Customer Success is NOT Customer Support
The discipline of Customer Success continues to evolve at an exciting pace. As I talk to many companies looking for Customer Success leadership to take them to the next level, I am reminded of some of the fundamentals of Customer Success, and how to bring maximum value to your customers. I spent almost 20 years in Enterprise, B2B Technical Support leadership roles, and I can’t express enough that Customer Success isn’t a different paint job on the break-fix role of Customer / Technical Support. The blog below, originally published with BlueNose Analytics 3 years ago, still holds true, and is a good reminder for organizations trying to figure out this Customer Success thang in 2017.
With the great success and growth of recurring revenue SaaS models, vendors are presented with the challenge of how to maximize solution adoption as rapidly as possible, while ensuring their customers are successful along the customer journey. Because of this, Customer Success departments are growing rapidly (or coming into existence, and struggling to find a successful framework to operate from). Most SaaS vendors have their rendition of Customer Service, Technical Support, Education, On-boarding, Implementation services, etc. And yet, how they define the Customer Success Manager (CSM) role varies widely. Often times, organizations combine Customer Success with Customer/Technical Support, which can be a potentially destructive situation.
The role of a Customer Success Manager should be primarily if not entirely, proactive. The CSM should be solely focused on the health and ‘success’ of the customer instead of getting caught up in the day-to-day break fix mentality. Ideally, the CSM owns the relationship with the customer. The CSM is the advocate within the company to coordinate resources and/or plans, ensuring that the customer is working well with, and is happy with the basic services the company provides
Customer Support should serve two purposes:
1.) Technical Purpose: to handle all technical problems related to the product such as deep product usage issues, configuration or trouble-shooting.
2.) Customer Service Purpose: to deal with any other customer issues, such as questions or product issues.
For many organizations, when the need arises for a higher-touch, dedicated resource version of the services they provide, they allocate a resource and call this person a “Customer Success Manager”, or CSM. In the past, this person used to be called a Technical Account Manager, or TAM. While higher-touch, relationship based versions of a “basic” services model have many advantages for the more strategic, high paying customers, there is danger in calling this person a CSM. When a support or implementation person is given a CSM title, they are way too often stuck in a tactical, break-fix mode of work. This makes it very difficult, if not impossible, for organizations to escape the gravity of day-to-day services work in order to be more proactive with their customer base. Additionally, premium support or dedicated service individuals (or a portion thereof) is often a paid-for service. Given that a CSM is considered a proactive value-added resource and NOT a paid-for resource, changing models is yet another reason why simply changing a title from TAM to CSM doesn’t work.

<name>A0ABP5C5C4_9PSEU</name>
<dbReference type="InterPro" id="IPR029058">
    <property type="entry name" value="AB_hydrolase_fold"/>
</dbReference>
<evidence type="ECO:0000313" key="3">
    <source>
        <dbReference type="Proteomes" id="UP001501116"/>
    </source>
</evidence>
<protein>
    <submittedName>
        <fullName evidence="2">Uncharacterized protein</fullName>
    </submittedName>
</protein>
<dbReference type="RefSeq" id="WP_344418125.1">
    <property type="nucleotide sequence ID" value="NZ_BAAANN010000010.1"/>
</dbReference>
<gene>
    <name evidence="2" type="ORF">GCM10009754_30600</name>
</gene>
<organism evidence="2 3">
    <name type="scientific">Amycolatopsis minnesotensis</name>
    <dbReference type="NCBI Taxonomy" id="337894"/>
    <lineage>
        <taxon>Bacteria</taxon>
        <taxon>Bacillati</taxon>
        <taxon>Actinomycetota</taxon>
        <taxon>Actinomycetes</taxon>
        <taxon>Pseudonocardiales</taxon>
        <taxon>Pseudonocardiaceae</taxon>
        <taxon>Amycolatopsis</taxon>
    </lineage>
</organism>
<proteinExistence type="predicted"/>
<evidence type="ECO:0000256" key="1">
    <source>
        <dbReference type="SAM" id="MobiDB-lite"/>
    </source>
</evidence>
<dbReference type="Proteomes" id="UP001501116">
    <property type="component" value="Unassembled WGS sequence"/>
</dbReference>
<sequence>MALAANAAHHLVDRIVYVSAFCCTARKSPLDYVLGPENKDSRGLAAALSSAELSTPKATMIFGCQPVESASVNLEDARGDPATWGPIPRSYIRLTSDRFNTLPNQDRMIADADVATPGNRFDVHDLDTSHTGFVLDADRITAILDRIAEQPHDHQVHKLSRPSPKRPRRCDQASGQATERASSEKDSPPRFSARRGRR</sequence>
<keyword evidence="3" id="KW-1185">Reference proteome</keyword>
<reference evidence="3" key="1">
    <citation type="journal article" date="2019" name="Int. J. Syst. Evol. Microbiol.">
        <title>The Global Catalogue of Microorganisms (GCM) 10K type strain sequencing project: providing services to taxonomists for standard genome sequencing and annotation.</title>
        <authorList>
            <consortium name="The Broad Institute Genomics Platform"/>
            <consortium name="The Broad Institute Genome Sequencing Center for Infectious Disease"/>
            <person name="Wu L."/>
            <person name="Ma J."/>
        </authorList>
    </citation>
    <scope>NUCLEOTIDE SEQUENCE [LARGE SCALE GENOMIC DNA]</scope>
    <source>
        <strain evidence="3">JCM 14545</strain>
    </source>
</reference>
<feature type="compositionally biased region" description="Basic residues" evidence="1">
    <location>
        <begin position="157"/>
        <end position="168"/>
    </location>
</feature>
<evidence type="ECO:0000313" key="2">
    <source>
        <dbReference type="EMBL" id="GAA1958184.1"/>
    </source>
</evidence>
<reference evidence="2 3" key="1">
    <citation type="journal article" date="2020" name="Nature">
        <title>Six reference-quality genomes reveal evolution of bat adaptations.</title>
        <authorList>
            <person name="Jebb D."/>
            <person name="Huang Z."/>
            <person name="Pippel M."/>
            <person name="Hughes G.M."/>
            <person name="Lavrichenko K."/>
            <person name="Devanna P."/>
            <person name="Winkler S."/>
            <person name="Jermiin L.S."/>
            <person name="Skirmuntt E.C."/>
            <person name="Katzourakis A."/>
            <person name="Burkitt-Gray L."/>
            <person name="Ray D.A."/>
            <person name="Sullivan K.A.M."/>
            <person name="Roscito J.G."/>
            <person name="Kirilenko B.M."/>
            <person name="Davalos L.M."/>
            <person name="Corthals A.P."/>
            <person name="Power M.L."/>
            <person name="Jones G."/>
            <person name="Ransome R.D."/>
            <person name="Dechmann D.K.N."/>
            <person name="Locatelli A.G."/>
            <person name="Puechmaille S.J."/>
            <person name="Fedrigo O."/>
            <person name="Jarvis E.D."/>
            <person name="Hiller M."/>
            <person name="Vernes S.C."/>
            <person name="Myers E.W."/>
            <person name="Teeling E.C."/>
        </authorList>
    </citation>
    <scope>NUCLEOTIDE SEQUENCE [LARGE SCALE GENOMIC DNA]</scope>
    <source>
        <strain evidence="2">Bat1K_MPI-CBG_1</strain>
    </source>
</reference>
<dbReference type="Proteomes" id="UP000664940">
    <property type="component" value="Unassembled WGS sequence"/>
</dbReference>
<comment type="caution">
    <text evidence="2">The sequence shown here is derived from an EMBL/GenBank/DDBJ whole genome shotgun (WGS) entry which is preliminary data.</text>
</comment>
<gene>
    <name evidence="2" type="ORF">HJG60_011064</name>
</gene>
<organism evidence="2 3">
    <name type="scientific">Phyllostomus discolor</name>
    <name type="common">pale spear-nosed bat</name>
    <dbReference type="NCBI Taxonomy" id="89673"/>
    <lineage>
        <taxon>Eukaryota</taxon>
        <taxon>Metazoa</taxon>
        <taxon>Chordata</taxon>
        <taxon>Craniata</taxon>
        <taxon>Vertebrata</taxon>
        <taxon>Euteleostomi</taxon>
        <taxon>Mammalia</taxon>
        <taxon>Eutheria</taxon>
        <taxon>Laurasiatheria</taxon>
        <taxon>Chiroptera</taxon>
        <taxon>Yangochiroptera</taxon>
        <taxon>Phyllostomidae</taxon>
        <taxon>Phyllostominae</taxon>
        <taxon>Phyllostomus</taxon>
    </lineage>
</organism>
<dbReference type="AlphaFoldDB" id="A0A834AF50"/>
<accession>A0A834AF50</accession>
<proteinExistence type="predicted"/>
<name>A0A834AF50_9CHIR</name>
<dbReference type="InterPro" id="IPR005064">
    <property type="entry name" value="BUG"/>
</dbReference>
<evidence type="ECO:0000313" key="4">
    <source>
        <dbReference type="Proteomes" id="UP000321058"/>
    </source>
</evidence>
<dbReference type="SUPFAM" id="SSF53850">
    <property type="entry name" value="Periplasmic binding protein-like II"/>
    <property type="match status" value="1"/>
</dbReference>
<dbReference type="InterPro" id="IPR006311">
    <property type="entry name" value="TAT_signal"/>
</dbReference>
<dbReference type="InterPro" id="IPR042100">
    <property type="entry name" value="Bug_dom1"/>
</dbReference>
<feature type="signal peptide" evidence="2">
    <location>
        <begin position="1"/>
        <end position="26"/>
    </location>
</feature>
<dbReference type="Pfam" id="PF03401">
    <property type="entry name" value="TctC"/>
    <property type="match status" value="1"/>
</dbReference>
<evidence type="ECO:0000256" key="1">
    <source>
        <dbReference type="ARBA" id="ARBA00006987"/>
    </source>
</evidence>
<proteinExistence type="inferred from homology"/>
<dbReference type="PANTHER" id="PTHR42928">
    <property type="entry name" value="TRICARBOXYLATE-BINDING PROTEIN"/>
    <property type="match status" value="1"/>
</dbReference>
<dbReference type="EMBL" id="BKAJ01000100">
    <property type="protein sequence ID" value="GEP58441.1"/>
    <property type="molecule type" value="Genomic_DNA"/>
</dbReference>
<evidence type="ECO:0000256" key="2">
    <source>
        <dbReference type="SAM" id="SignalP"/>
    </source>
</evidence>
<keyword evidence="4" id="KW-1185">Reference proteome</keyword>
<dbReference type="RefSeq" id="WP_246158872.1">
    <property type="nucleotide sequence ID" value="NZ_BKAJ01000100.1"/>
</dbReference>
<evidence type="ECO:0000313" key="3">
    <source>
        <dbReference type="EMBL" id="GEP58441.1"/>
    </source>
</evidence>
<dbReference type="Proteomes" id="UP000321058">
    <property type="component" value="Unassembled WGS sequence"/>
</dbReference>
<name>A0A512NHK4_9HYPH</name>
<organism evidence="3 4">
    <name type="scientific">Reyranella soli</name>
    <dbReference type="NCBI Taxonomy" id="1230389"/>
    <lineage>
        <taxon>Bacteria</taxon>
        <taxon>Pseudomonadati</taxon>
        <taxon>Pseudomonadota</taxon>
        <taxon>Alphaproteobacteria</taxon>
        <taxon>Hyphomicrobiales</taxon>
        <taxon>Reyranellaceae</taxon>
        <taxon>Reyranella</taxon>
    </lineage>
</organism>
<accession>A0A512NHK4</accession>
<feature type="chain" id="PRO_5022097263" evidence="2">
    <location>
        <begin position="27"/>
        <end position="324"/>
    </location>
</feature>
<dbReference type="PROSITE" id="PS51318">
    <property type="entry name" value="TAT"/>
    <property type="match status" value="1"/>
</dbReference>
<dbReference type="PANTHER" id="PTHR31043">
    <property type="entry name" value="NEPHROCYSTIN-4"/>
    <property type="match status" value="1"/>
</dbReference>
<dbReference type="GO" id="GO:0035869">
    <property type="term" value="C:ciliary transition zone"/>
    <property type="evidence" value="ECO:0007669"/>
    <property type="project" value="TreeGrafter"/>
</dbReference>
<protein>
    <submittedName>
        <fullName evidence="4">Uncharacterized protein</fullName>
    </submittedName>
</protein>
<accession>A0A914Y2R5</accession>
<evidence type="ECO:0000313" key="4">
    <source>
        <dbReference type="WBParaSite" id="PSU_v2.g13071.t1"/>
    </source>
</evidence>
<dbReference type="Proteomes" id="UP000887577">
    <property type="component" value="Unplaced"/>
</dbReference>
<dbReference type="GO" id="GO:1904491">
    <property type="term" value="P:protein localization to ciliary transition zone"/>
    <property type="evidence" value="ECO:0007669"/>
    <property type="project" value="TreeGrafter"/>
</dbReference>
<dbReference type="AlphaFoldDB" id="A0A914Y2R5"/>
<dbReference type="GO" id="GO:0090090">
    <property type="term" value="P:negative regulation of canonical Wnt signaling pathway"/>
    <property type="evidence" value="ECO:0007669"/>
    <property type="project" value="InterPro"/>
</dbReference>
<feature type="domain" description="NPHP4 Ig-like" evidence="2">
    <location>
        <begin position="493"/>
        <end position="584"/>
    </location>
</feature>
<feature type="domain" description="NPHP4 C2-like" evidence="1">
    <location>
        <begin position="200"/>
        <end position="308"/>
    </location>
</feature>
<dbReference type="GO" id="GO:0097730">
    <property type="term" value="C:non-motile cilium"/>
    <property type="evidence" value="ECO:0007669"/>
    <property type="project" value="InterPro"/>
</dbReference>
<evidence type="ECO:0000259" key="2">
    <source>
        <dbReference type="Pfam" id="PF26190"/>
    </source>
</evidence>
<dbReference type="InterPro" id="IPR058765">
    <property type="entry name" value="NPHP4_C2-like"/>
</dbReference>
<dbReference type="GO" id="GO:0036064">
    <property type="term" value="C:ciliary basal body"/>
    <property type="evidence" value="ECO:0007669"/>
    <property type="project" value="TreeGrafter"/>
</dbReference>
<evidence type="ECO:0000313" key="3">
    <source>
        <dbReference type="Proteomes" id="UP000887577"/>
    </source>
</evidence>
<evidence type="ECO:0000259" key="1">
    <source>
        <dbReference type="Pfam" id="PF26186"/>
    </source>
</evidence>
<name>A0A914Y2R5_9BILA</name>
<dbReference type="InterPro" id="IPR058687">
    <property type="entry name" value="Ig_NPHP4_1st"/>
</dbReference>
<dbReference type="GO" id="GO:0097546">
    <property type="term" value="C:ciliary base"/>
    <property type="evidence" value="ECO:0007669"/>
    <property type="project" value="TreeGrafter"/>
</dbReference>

This issue became very clear as I was attempting to form a proactive Customer Success organization in a growing SaaS organization. The company needed a better solution when it came to Customer Support vs. Customer Success. The company had not yet deployed a true Customer Success department outside of Customer Support. Instead, the customer service department had two kinds of support: basic support and a premium level support. Premium Support meant that the customer was assigned to a specific (not full time) TAM to handle all technical problems and cases. Premium Support was not well funded as it was often used as a sales negotiation “give away” and was only sold to a handful of large, strategic customers. Because of this, TAMs were over capacity and spent most of their time handling support cases that could have easily been taken care of by the support team.
If you think about customer support, it’s simple: customers want problems solved quickly and accurately. They don’t always require a single, named resource to resolve every issue. Because of this, I worked on getting the TAMs out of support by creating a Customer Success team. We were successful in modifying and enhancing support to develop reactive break/fix so that we could move TAMs out of case management and into the role of a CSM. But in the end, the resources were not available to make that infrastructure work. It was too difficult to move away from the break-fix services of the TAM model and fund, proactive, value-added resources in the new CSM model.
Customer Success is a fast and evolving role and there is not yet a clear and consistent way in how and why companies deploy their various service elements. Organizations are now experiencing a learning curve as it relates to Customer Success, and how they integrate the CSM role into their service elements. Without a thoughtful approach to the role, the mode of work, and the business model, establishing a scalable Customer Success organization can be a painful path. Done well, your organization gets out of break-fix mode and leverages strategic resources to proactively help you achieve truly healthy and satisfied customers. This is done most effectively when Customer Support and Customer Success are managed as separate entities.